Objective: High-intensity interval training (HIIT) can be extremely demanding and can consequently produce high blood lactate levels. Previous studies have shown that lactate is a potent metabolic stimulus, which is important for adaptation. Active recovery (ACT) after intensive exercise, however, enhances blood lactate removal in comparison with passive recovery (PAS) and, consequently, may attenuate endurance performance improvements. Therefore, the aim of this study was to examine the influence of regular ACT on training adaptations during a HIIT mesocycle. Methods: Twenty-six well-trained male intermittent sport athletes (age: 23.5 ± 2.5 years; O2max: 55.36 ± 3.69 ml min kg-1) participated in a randomized controlled trial consisting of 4 weeks of a running-based HIIT mesocycle with a total of 12 HIIT sessions. After each training session, participants completed 15 min of either moderate jogging (ACT) or PAS. Subjects were matched to the ACT or PAS groups according to age and performance. Before the HIIT program and 1 week after the last training session, the athletes performed a progressive incremental exercise test on a motor-driven treadmill to determine O2max, maximum running velocity (vmax), the running velocity at which O2max occurs (vO2max), and anaerobic lactate threshold (AT). Furthermore, repeated sprint ability (RSA) were determined. Results: In the whole group the HIIT mesocycle induced significant or small to moderate changes in vmax (p < 0.001, effect size [ES] = 0.65,), vO2max (p < 0.001, ES = 0.62), and AT (p < 0.001, ES = 0.56) compared with the values before the intervention. O2max and RSA remained unchanged throughout the study. In addition, no significant differences in the changes were noted in any of the parameters between ACT and PAS except for AT (p < 0.05, ES = 0.57). Conclusion: Regular use of individualized ACT did not attenuate training adaptations during a HIIT mesocycle compared to PAS. Interestingly, we found that the ACT group obtained a significantly higher AT following the training program compared to the PAS group. This could be because ACT allows a continuation of the training at a low intensity and may activate specific adaptive mechanisms that are not triggered during PAS.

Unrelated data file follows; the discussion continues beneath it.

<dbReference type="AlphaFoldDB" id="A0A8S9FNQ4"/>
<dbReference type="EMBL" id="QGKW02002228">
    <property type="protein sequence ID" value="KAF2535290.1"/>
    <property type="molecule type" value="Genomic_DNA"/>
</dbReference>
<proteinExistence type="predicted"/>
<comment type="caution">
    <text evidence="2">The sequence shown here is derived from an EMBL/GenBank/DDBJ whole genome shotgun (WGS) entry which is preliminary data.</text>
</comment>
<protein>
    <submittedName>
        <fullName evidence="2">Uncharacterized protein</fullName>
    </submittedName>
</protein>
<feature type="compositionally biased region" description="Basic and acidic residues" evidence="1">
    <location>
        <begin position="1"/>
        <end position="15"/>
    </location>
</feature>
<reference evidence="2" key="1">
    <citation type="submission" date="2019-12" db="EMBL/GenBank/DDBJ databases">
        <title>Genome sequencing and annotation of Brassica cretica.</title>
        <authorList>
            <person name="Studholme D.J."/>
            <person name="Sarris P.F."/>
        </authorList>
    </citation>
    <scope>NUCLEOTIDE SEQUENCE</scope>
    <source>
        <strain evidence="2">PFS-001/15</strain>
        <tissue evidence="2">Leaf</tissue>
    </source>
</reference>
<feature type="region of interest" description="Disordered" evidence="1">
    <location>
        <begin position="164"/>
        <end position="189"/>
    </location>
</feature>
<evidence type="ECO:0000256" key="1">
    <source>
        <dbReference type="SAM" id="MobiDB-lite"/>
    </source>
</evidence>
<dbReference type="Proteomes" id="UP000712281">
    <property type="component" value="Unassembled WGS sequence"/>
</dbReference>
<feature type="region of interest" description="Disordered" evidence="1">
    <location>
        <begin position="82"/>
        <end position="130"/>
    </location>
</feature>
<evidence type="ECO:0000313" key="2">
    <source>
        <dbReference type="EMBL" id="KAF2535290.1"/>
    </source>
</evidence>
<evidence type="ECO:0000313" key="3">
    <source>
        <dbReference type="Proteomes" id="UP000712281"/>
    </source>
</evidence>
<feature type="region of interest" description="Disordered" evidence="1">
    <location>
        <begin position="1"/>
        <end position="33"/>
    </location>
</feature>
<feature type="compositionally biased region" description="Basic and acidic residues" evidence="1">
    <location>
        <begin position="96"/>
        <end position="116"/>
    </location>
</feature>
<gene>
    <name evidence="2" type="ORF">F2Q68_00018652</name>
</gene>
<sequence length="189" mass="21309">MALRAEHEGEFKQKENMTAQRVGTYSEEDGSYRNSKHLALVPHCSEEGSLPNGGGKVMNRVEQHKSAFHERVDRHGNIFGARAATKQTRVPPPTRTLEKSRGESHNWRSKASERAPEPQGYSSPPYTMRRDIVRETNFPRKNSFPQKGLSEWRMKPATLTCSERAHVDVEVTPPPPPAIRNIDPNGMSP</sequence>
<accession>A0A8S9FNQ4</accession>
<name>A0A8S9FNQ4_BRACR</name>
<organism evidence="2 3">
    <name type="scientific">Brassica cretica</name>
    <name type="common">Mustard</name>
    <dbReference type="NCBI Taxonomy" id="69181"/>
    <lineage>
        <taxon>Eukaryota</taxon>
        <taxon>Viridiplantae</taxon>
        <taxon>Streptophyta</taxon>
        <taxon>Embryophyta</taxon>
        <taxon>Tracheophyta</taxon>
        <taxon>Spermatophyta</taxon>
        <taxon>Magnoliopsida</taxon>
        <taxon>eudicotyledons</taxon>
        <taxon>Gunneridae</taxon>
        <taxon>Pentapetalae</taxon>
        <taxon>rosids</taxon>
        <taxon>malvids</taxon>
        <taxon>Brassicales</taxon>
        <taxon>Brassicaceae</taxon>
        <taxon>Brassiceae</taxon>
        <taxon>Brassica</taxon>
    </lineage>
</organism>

Keywords: VO2max; adaptation; endurance training; lactate; recovery.